A new future is on the menu for a Teesside restaurant’s apprentice chef after putting behind him a past of unemployment and homelessness.
Jordan Franklin was unemployed and homeless before landing the apprenticeship with Middlesbrough eatery, The Fork in the Road.
Now the 21-year-old is thriving in a position he’s held for seven months, his new colleagues have helped him find a new home and the restaurant’s head chef believes he has a bright future in catering ahead of him.
“With our help, Jordan is transforming his life and his future,” said Andy Preston, the driving force behind the charity-run restaurant on Linthorpe Road.
“It’s fantastic to see, but it’s all down to his own hard work, commitment and a passion for catering. He loves being part of our team and they love him.”
Jordan got a taste for cooking whilst studying for an NVQ in Catering at Stockton Riverside College, but it is only since housing group Coast and Country introduced him to The Fork in the Road that his fortunes have changed.
Having lost his flat after failing to keep up rental payments, Jordan was technically homeless, spending his nights “sofa surfing”, sleeping in the living rooms of friends and family members.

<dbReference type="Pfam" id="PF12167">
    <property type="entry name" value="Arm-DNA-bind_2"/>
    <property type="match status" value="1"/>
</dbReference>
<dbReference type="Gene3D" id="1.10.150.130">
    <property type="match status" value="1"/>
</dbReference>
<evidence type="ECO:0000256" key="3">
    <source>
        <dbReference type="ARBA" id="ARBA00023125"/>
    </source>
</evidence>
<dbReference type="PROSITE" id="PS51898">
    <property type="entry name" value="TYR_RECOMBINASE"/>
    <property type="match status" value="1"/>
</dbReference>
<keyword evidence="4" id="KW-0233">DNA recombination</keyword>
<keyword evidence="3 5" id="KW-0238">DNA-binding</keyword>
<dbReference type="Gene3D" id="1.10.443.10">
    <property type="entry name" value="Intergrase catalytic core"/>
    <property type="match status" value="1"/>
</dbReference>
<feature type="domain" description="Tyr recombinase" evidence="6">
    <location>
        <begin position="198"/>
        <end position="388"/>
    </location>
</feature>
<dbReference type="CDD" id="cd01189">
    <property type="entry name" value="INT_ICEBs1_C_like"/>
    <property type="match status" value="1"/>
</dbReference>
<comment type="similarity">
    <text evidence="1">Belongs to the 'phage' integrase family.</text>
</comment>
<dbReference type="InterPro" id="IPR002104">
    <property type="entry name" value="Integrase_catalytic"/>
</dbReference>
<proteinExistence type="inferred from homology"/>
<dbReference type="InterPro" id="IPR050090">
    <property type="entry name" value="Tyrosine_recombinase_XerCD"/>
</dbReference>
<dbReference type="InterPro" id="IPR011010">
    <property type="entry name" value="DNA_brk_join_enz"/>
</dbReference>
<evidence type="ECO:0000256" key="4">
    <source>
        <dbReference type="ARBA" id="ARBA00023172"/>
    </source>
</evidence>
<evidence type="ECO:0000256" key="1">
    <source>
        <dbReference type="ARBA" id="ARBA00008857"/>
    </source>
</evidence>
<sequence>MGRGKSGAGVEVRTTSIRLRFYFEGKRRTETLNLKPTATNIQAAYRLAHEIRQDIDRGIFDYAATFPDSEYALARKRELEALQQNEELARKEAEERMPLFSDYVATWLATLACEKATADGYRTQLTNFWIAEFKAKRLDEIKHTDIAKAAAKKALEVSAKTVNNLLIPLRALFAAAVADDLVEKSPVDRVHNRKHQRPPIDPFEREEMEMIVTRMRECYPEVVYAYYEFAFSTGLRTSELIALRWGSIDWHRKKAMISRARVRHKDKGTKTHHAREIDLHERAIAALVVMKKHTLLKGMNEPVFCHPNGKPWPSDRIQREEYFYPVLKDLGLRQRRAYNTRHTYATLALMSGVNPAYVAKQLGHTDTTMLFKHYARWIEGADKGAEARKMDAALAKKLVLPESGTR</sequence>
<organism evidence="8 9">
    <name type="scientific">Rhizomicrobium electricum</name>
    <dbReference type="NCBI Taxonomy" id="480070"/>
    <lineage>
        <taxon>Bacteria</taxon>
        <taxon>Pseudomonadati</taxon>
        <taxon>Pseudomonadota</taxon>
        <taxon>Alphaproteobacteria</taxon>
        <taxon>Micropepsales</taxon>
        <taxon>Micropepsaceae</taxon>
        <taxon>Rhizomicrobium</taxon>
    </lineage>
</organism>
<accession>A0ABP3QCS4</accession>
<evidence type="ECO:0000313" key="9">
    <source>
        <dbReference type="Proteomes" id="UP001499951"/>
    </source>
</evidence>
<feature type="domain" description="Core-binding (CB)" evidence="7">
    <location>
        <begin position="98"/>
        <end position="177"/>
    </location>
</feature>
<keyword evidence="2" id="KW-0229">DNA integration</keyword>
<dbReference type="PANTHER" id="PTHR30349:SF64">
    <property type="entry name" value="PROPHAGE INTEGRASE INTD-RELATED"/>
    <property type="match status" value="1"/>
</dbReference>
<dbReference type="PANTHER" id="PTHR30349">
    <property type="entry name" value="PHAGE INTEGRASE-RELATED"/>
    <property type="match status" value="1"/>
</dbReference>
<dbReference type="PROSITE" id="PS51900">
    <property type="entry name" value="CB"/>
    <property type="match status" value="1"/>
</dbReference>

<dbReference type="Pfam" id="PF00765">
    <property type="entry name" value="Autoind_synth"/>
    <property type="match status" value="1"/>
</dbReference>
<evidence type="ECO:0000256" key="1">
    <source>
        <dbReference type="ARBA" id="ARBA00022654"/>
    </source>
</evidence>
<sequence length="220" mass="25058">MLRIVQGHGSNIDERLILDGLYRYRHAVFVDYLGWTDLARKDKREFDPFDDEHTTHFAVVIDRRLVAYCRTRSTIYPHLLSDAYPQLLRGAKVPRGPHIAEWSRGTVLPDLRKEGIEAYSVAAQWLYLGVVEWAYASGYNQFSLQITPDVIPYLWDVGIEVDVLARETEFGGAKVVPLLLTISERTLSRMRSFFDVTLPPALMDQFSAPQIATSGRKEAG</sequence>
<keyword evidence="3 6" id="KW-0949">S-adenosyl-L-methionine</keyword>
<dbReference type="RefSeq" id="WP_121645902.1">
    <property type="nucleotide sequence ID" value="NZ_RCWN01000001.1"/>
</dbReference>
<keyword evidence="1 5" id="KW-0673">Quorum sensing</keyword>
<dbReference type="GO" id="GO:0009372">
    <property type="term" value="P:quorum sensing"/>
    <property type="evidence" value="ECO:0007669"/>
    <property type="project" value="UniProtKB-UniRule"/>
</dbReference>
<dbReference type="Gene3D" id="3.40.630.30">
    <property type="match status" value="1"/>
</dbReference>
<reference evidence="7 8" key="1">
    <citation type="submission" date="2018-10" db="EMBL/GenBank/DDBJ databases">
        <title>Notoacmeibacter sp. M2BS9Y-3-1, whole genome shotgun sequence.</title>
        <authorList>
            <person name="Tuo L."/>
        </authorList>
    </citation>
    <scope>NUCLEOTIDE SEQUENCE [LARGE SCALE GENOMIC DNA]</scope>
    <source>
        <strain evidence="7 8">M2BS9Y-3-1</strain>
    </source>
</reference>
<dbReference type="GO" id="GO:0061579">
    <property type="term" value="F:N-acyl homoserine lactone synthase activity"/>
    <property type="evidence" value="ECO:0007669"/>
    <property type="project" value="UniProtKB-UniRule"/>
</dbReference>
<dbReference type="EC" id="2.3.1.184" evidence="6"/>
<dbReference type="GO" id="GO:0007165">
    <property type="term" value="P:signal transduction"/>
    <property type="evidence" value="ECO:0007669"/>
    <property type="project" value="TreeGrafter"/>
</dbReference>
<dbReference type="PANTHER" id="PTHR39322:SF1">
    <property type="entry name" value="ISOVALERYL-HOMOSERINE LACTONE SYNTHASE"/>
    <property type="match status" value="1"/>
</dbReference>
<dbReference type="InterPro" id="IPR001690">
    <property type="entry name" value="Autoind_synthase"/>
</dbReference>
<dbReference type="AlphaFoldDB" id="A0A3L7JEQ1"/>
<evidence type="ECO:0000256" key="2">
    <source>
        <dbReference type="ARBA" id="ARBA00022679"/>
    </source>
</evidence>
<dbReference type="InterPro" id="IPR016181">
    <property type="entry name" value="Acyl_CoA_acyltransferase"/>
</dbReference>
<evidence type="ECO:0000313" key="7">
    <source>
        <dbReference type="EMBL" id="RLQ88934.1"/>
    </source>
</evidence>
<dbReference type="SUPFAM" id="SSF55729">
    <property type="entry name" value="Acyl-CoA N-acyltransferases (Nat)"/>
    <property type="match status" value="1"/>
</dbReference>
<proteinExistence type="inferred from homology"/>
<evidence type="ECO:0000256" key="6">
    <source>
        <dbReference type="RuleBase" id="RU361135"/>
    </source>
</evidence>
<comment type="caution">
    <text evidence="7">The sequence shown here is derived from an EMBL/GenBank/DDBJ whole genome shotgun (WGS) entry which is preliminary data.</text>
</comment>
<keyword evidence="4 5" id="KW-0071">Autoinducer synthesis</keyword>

He admitted: “I got into the wrong crowd, got into trouble and then lost my flat, so I’d made some bad mistakes.
“Sofa-surfing for six months was tough, but now the staff here have helped me find a new place to live and I’ve saved up and got myself a bike to come to work on.
“I love working at The Fork in the Road. The staff are so supportive of me and I know it’s opening up opportunities for me, so I can hopefully make a career for myself in catering.”
Head chef Chris Burton, who has worked in restaurants and hotels across the country over the past 22 years, said: “I’ve got a lot of time for Jordan. You can teach cooking skills but the difference is that he naturally has it in him to be a good chef.
“He’s had a really tough start in life but there’s definitely a career for him in catering if he continues to learn and show the same positive mentality.
“He’s a changed man in terms of confidence and self-belief since he joined us just a few months ago.”
Now Jordan’s looking forward to starting part-time catering studies to complement his time in the kitchen at The Fork in the Road – and then the world’s his oyster.
The Fork in the Road is run by experienced catering professionals who mentor trainees including ex-offenders, those in recovery from addiction and the long-term unemployed.
The unique restaurant also helps to fund Bar Zero, a dry bar situated upstairs that provides an important social facility for Teesside’s recovery community.
Along with CEO Sleepout, both projects are supported by Public Health England, input charity Recovery Connections and Middlesbrough Council’s Public Health Department.